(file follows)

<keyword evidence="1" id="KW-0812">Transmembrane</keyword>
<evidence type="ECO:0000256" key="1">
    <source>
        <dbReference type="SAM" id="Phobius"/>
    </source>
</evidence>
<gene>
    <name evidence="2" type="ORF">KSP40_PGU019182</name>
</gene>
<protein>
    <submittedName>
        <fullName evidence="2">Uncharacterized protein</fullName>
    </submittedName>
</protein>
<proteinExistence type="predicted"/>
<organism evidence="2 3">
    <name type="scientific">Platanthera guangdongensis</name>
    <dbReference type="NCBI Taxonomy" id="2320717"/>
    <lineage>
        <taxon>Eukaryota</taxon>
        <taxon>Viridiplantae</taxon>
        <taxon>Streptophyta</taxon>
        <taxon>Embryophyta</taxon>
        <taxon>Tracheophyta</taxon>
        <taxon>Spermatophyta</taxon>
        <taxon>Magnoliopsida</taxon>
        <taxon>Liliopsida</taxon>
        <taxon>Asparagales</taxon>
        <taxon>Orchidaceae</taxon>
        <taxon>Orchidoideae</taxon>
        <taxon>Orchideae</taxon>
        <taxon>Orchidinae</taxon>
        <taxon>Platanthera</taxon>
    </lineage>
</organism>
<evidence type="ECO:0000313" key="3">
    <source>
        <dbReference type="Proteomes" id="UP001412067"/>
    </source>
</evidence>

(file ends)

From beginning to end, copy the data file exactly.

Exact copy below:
<keyword evidence="1" id="KW-0812">Transmembrane</keyword>
<evidence type="ECO:0000256" key="1">
    <source>
        <dbReference type="SAM" id="Phobius"/>
    </source>
</evidence>
<gene>
    <name evidence="2" type="ORF">KSP40_PGU019182</name>
</gene>
<protein>
    <submittedName>
        <fullName evidence="2">Uncharacterized protein</fullName>
    </submittedName>
</protein>
<proteinExistence type="predicted"/>
<organism evidence="2 3">
    <name type="scientific">Platanthera guangdongensis</name>
    <dbReference type="NCBI Taxonomy" id="2320717"/>
    <lineage>
        <taxon>Eukaryota</taxon>
        <taxon>Viridiplantae</taxon>
        <taxon>Streptophyta</taxon>
        <taxon>Embryophyta</taxon>
        <taxon>Tracheophyta</taxon>
        <taxon>Spermatophyta</taxon>
        <taxon>Magnoliopsida</taxon>
        <taxon>Liliopsida</taxon>
        <taxon>Asparagales</taxon>
        <taxon>Orchidaceae</taxon>
        <taxon>Orchidoideae</taxon>
        <taxon>Orchideae</taxon>
        <taxon>Orchidinae</taxon>
        <taxon>Platanthera</taxon>
    </lineage>
</organism>
<evidence type="ECO:0000313" key="3">
    <source>
        <dbReference type="Proteomes" id="UP001412067"/>
    </source>
</evidence>